I am not an activist by nature. I’m too much of an introvert, and when crowds gather in a state of underlying anger 1 I tend to be overwhelmed by the raw power of that exponential emotion. It’s just how I’m wired. I even have to ramp myself up to gather in large crowds for good things, even though they are far less draining.
That said, I’m fed up. We have suffered yet another mass shooting at a school 2, and the adolescents and NRA vassals who make up our legislature are posturing to score points with their bases while accomplishing nothing 3.
The memes are flying on social media, and people are using the same tired arguments both for and against guns so they can feel better about their political stance. I’m fed up with that as well. I want to see some positive, and practical, steps happen. The one thing I’ve seen put forth is the promotion to ban assault weapons . And I’m all in.
Now the arguments against a ban like this are numerous. But here are the three I’ve heard with the most frequency.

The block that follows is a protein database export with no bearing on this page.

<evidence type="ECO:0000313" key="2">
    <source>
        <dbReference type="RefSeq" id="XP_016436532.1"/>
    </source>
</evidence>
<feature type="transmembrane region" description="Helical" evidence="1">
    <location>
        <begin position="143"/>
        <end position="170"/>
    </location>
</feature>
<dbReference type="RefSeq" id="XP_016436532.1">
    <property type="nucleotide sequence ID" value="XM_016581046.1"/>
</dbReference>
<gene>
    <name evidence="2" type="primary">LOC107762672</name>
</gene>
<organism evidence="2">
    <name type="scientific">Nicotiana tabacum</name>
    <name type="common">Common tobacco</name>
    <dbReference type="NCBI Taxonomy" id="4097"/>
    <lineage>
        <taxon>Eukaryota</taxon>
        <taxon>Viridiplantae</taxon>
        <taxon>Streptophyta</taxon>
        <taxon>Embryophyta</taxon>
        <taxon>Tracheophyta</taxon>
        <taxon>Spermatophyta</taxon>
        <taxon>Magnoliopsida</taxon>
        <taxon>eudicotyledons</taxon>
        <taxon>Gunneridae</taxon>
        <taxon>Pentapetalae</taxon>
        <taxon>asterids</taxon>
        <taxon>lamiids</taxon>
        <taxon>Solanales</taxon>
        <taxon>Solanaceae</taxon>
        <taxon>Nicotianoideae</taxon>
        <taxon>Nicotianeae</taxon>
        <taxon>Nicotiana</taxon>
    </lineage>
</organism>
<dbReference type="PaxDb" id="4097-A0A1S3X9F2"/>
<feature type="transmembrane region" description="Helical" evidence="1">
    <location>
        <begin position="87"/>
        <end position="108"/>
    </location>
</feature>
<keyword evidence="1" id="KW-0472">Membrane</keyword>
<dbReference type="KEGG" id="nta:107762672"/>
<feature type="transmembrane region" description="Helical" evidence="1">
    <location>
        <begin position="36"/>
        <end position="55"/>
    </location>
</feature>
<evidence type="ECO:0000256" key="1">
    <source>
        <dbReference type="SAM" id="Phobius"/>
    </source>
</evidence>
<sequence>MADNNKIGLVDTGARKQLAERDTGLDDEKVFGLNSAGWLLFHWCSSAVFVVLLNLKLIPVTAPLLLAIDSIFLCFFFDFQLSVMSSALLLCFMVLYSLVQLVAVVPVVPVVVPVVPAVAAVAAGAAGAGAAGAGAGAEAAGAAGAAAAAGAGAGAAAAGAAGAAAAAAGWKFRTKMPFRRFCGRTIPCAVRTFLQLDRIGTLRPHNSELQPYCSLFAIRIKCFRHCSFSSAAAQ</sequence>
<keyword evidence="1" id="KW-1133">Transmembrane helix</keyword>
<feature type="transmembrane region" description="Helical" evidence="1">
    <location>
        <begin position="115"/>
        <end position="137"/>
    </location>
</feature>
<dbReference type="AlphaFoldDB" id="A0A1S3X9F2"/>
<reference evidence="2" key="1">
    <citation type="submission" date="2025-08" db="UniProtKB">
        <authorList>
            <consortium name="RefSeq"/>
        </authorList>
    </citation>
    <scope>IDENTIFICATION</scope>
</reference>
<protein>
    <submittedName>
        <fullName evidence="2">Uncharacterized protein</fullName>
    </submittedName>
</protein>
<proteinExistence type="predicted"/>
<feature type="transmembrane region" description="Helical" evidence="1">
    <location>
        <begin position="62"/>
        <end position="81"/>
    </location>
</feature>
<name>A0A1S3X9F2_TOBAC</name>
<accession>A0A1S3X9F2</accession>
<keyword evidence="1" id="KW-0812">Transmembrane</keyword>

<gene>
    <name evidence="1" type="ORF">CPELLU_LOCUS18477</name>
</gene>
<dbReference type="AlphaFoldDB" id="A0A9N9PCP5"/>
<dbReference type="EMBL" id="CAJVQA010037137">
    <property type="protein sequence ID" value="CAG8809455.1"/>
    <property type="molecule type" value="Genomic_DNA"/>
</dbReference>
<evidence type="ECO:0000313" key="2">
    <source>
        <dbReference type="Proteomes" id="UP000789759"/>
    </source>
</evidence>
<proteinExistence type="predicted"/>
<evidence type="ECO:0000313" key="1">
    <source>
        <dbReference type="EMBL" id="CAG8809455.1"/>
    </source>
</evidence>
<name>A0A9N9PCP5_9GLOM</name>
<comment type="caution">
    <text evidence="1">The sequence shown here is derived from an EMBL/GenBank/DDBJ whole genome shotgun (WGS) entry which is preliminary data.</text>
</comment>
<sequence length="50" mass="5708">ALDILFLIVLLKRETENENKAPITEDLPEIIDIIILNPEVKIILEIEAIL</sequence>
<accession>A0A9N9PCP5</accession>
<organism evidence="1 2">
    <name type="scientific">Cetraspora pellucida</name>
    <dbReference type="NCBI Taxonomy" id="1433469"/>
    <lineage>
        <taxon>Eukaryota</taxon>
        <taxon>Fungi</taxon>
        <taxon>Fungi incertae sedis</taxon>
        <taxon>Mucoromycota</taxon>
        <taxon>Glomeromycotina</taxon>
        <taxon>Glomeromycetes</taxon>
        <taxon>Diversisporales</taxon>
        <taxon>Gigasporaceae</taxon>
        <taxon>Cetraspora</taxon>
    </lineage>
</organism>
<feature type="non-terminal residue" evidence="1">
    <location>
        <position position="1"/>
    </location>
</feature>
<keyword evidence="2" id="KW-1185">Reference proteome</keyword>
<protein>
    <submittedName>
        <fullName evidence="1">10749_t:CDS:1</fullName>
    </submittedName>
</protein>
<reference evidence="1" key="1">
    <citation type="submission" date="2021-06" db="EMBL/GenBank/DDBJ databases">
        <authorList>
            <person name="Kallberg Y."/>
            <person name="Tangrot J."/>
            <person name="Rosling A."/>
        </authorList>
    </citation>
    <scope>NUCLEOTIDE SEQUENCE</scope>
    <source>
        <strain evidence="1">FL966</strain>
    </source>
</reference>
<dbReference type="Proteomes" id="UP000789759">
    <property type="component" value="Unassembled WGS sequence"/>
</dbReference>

If people didn’t have guns they would find another way to kill
This argument states people have done mass killings with cars, a knife can kill as easily as a gun, and people would use bombs if they couldn’t get a firearm.
All these assertions are true 4, but as an argument it’s flawed. A vehicle has a purpose other than taking a human life. In fact, using it to take lives is a mis-use of the tool. A knife has purposes other than taking human life. Hunters can use it to skin prey and outdoors enthusiasts can use them to help survive in the wilderness. The act purchasing the materials needed to create a bomb which would cause mass destruction, is already regulated.
An assault weapon, on the other hand, has no other purpose but to take life 5. It is the specific purpose for which it is made. So why on earth would we want these tools to be easy to acquire?
If they are banned then only criminals would have guns, we need more armed people around to “take out” the bad guys.